That said, staying humble and open to change is the most important starting point to attaining agility in leadership and learning. If you can do that, the rest will follow.

Mitchinson, Adam and Robert Morris, Ph.d. “Learning About Learning Agility.” Teachers College, Colombia University, April 2012. http://www.ccl.org/leadership/pdf/research/LearningAgility.pdf

MARGARET SMITH IS A CAREER COACH, AUTHOR, INSIGHTS®DISCOVERY LICENSED PRACTITIONER, FOUNDER OF UXL, AND CO-FOUNDER OF THE TAG TEAM. SHE HOSTS WORKSHOPS FOR PEOPLE WHO NEED CAREER OR PERSONAL GUIDANCE. YOU CAN VISIT HER WEBSITE AT WWW.YOUEXCELNOW.COM

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The wrong way to say thank you

You’re probably aware of the power of appreciation. It can motivate others, elevate moods, and actually improve employee retention rates. Employees who are recognized for their achievements report increased happiness at work and greater satisfaction with their superiors.

But—believe it or not—there IS a wrong way to express appreciation for your employees. How?

  • If the recognition seems forced or insincere
  • If the recognition is ubiquitous (EVERYONE gets a gold star!)
  • If someone is left out (part of a team is recognized for their achievements, while some are not)
  • If the recognition is generic or impersonal (a mass email)
  • If the recognition does not suit the individual (some people do not like being called out in front of a group, while others thrive on that type of recognition)

The last thing you want to do is come across as phony, insincere, or misinformed when you’re showing appreciation. How, then, do you, as a leader, demonstrate your true appreciation?

  • Be observant and aware (know who is performing above the norm and deserves recognition)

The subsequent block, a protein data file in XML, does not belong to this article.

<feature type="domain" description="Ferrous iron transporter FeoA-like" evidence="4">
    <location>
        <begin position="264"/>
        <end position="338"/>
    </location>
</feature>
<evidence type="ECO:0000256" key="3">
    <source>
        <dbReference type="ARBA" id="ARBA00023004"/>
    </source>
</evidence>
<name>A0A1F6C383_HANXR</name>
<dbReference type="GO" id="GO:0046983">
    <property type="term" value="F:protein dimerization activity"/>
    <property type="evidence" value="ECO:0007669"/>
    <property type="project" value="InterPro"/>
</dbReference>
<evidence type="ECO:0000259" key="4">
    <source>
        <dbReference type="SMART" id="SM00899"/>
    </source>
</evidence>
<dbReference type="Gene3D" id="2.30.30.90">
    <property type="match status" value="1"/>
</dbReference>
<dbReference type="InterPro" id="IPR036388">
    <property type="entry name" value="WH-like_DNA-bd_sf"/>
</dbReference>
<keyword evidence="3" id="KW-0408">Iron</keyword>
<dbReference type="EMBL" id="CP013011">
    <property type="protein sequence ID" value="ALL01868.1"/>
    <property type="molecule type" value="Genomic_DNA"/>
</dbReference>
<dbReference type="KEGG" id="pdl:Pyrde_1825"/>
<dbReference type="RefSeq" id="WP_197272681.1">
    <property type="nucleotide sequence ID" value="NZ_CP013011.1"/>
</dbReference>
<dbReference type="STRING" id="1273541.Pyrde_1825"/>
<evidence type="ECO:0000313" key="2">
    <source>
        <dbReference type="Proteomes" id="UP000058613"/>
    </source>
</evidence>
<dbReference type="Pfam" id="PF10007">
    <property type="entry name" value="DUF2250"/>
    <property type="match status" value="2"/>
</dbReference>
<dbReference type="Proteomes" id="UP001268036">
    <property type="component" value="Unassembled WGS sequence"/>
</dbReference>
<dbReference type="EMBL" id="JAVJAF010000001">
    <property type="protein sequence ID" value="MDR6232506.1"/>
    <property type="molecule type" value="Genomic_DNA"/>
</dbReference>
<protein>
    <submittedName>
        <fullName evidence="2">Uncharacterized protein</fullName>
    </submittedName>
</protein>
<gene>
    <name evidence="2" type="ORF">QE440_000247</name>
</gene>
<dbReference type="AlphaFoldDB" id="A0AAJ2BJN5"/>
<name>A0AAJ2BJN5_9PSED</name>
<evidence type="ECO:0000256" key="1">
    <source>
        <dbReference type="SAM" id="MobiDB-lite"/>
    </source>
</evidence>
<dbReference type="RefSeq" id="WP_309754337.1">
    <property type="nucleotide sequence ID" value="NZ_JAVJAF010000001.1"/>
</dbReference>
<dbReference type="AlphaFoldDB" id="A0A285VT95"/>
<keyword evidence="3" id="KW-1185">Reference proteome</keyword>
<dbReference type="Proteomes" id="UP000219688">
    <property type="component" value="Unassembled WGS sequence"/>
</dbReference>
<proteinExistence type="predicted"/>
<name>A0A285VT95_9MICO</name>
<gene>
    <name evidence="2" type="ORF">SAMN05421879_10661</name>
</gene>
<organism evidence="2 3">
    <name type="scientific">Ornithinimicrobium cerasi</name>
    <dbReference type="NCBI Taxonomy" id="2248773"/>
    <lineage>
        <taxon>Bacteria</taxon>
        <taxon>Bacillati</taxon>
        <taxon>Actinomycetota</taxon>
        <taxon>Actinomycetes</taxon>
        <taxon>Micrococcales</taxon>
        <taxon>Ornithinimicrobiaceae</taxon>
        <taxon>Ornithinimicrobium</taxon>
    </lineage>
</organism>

• Regularly check in with your team and get to know them (this will help you understand when someone is personally excelling and how best to recognize that individual)
  • Pay attention to the little things
  • Focus on both work-related and non-work-related activities (if someone helps out a coworker who just had surgery, that deserves recognition too!)
  • When you say thank you or write out a thank you card, mean it. Your sincerity will shine through.
  • Be specific. Don’t just say “thanks for a job well done.” Point out specific achievements or contributions.

Employee recognition is important, and it’s crucial to go about it in an authentic, personalized way. Build trust with your team by being sincere, specific, and candid when you give praise. Believe me, people will notice and appreciate your authenticity and effort.

MARGARET SMITH IS A CAREER COACH, AUTHOR, INSIGHTS®DISCOVERY LICENSED PRACTITIONER, FOUNDER OF UXL, AND CO-FOUNDER OF THE TAG TEAM. SHE HOSTS WORKSHOPS FOR PEOPLE WHO NEED CAREER OR PERSONAL GUIDANCE. YOU CAN VISIT HER WEBSITE AT WWW.YOUEXCELNOW.COM